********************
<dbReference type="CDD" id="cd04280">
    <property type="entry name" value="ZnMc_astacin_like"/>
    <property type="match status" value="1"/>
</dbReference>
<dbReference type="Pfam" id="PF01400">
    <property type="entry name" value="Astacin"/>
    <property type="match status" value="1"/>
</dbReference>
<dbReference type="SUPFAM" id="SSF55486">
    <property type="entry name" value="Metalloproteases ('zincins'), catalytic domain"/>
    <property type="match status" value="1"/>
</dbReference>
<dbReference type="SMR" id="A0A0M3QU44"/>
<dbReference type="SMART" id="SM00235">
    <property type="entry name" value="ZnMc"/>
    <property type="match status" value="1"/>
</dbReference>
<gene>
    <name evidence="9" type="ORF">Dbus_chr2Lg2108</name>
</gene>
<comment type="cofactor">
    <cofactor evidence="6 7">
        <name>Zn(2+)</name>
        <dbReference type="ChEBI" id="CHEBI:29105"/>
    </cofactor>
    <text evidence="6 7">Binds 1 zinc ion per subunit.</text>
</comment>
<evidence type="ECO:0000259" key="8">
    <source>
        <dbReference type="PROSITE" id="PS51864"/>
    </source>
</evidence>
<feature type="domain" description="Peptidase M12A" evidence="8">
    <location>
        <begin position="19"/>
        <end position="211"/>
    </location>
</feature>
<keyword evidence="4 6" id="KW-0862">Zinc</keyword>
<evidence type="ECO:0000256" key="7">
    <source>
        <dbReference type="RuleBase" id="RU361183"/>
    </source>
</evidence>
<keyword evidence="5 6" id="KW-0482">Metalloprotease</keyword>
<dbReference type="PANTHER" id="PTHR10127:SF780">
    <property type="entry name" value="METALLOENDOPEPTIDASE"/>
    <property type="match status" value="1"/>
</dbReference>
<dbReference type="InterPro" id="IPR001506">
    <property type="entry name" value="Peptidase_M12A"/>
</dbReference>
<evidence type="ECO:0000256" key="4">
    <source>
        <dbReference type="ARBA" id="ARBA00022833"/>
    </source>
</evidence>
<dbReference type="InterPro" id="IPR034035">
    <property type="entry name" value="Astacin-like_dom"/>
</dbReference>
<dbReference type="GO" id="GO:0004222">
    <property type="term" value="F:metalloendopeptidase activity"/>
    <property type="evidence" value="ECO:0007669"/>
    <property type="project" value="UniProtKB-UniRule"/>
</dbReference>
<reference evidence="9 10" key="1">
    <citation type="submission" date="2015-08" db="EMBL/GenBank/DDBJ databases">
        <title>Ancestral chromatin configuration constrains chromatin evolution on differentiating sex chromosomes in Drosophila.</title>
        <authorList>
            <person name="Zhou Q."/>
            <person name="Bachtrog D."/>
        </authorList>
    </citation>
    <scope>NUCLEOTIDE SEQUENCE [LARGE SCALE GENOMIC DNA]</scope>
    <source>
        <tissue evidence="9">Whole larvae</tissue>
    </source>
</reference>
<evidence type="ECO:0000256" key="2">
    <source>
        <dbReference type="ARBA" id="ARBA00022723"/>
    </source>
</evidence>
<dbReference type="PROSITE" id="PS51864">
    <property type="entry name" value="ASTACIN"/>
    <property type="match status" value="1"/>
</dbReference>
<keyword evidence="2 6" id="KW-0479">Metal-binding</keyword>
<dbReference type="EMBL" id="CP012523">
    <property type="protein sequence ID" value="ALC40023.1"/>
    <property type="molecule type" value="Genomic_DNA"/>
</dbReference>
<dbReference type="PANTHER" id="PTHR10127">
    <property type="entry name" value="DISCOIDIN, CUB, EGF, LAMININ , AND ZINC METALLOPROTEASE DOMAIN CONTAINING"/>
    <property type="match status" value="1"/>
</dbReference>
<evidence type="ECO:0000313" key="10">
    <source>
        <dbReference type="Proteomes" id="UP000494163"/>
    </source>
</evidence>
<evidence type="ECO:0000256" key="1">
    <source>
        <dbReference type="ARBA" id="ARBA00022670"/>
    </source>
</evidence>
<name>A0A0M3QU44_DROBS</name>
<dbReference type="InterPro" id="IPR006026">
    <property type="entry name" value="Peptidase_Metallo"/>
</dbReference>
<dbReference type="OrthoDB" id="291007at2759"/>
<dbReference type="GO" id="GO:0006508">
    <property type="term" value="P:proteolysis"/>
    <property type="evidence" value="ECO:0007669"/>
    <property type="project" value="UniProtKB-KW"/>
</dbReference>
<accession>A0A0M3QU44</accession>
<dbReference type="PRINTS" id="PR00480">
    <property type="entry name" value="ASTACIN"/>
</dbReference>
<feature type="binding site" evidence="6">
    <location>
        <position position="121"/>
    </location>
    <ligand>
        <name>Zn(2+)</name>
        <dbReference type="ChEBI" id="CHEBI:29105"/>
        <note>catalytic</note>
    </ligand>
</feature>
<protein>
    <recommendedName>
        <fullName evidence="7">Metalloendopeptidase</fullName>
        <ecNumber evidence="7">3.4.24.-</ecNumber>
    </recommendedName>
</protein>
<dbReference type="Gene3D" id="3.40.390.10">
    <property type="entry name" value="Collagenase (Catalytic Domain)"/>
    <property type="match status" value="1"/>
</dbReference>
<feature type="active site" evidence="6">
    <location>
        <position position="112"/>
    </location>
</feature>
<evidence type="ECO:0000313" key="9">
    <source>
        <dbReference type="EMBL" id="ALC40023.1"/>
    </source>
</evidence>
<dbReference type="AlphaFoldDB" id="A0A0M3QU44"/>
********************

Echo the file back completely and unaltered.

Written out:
<dbReference type="CDD" id="cd04280">
    <property type="entry name" value="ZnMc_astacin_like"/>
    <property type="match status" value="1"/>
</dbReference>
<dbReference type="Pfam" id="PF01400">
    <property type="entry name" value="Astacin"/>
    <property type="match status" value="1"/>
</dbReference>
<dbReference type="SUPFAM" id="SSF55486">
    <property type="entry name" value="Metalloproteases ('zincins'), catalytic domain"/>
    <property type="match status" value="1"/>
</dbReference>
<dbReference type="SMR" id="A0A0M3QU44"/>
<dbReference type="SMART" id="SM00235">
    <property type="entry name" value="ZnMc"/>
    <property type="match status" value="1"/>
</dbReference>
<gene>
    <name evidence="9" type="ORF">Dbus_chr2Lg2108</name>
</gene>
<comment type="cofactor">
    <cofactor evidence="6 7">
        <name>Zn(2+)</name>
        <dbReference type="ChEBI" id="CHEBI:29105"/>
    </cofactor>
    <text evidence="6 7">Binds 1 zinc ion per subunit.</text>
</comment>
<evidence type="ECO:0000259" key="8">
    <source>
        <dbReference type="PROSITE" id="PS51864"/>
    </source>
</evidence>
<feature type="domain" description="Peptidase M12A" evidence="8">
    <location>
        <begin position="19"/>
        <end position="211"/>
    </location>
</feature>
<keyword evidence="4 6" id="KW-0862">Zinc</keyword>
<evidence type="ECO:0000256" key="7">
    <source>
        <dbReference type="RuleBase" id="RU361183"/>
    </source>
</evidence>
<keyword evidence="5 6" id="KW-0482">Metalloprotease</keyword>
<dbReference type="PANTHER" id="PTHR10127:SF780">
    <property type="entry name" value="METALLOENDOPEPTIDASE"/>
    <property type="match status" value="1"/>
</dbReference>
<dbReference type="InterPro" id="IPR001506">
    <property type="entry name" value="Peptidase_M12A"/>
</dbReference>
<evidence type="ECO:0000256" key="4">
    <source>
        <dbReference type="ARBA" id="ARBA00022833"/>
    </source>
</evidence>
<dbReference type="InterPro" id="IPR034035">
    <property type="entry name" value="Astacin-like_dom"/>
</dbReference>
<dbReference type="GO" id="GO:0004222">
    <property type="term" value="F:metalloendopeptidase activity"/>
    <property type="evidence" value="ECO:0007669"/>
    <property type="project" value="UniProtKB-UniRule"/>
</dbReference>
<reference evidence="9 10" key="1">
    <citation type="submission" date="2015-08" db="EMBL/GenBank/DDBJ databases">
        <title>Ancestral chromatin configuration constrains chromatin evolution on differentiating sex chromosomes in Drosophila.</title>
        <authorList>
            <person name="Zhou Q."/>
            <person name="Bachtrog D."/>
        </authorList>
    </citation>
    <scope>NUCLEOTIDE SEQUENCE [LARGE SCALE GENOMIC DNA]</scope>
    <source>
        <tissue evidence="9">Whole larvae</tissue>
    </source>
</reference>
<evidence type="ECO:0000256" key="2">
    <source>
        <dbReference type="ARBA" id="ARBA00022723"/>
    </source>
</evidence>
<dbReference type="PROSITE" id="PS51864">
    <property type="entry name" value="ASTACIN"/>
    <property type="match status" value="1"/>
</dbReference>
<keyword evidence="2 6" id="KW-0479">Metal-binding</keyword>
<dbReference type="EMBL" id="CP012523">
    <property type="protein sequence ID" value="ALC40023.1"/>
    <property type="molecule type" value="Genomic_DNA"/>
</dbReference>
<dbReference type="PANTHER" id="PTHR10127">
    <property type="entry name" value="DISCOIDIN, CUB, EGF, LAMININ , AND ZINC METALLOPROTEASE DOMAIN CONTAINING"/>
    <property type="match status" value="1"/>
</dbReference>
<evidence type="ECO:0000313" key="10">
    <source>
        <dbReference type="Proteomes" id="UP000494163"/>
    </source>
</evidence>
<evidence type="ECO:0000256" key="1">
    <source>
        <dbReference type="ARBA" id="ARBA00022670"/>
    </source>
</evidence>
<name>A0A0M3QU44_DROBS</name>
<dbReference type="InterPro" id="IPR006026">
    <property type="entry name" value="Peptidase_Metallo"/>
</dbReference>
<dbReference type="OrthoDB" id="291007at2759"/>
<dbReference type="GO" id="GO:0006508">
    <property type="term" value="P:proteolysis"/>
    <property type="evidence" value="ECO:0007669"/>
    <property type="project" value="UniProtKB-KW"/>
</dbReference>
<accession>A0A0M3QU44</accession>
<dbReference type="PRINTS" id="PR00480">
    <property type="entry name" value="ASTACIN"/>
</dbReference>
<feature type="binding site" evidence="6">
    <location>
        <position position="121"/>
    </location>
    <ligand>
        <name>Zn(2+)</name>
        <dbReference type="ChEBI" id="CHEBI:29105"/>
        <note>catalytic</note>
    </ligand>
</feature>
<protein>
    <recommendedName>
        <fullName evidence="7">Metalloendopeptidase</fullName>
        <ecNumber evidence="7">3.4.24.-</ecNumber>
    </recommendedName>
</protein>
<dbReference type="Gene3D" id="3.40.390.10">
    <property type="entry name" value="Collagenase (Catalytic Domain)"/>
    <property type="match status" value="1"/>
</dbReference>
<feature type="active site" evidence="6">
    <location>
        <position position="112"/>
    </location>
</feature>
<evidence type="ECO:0000313" key="9">
    <source>
        <dbReference type="EMBL" id="ALC40023.1"/>
    </source>
</evidence>
<dbReference type="AlphaFoldDB" id="A0A0M3QU44"/>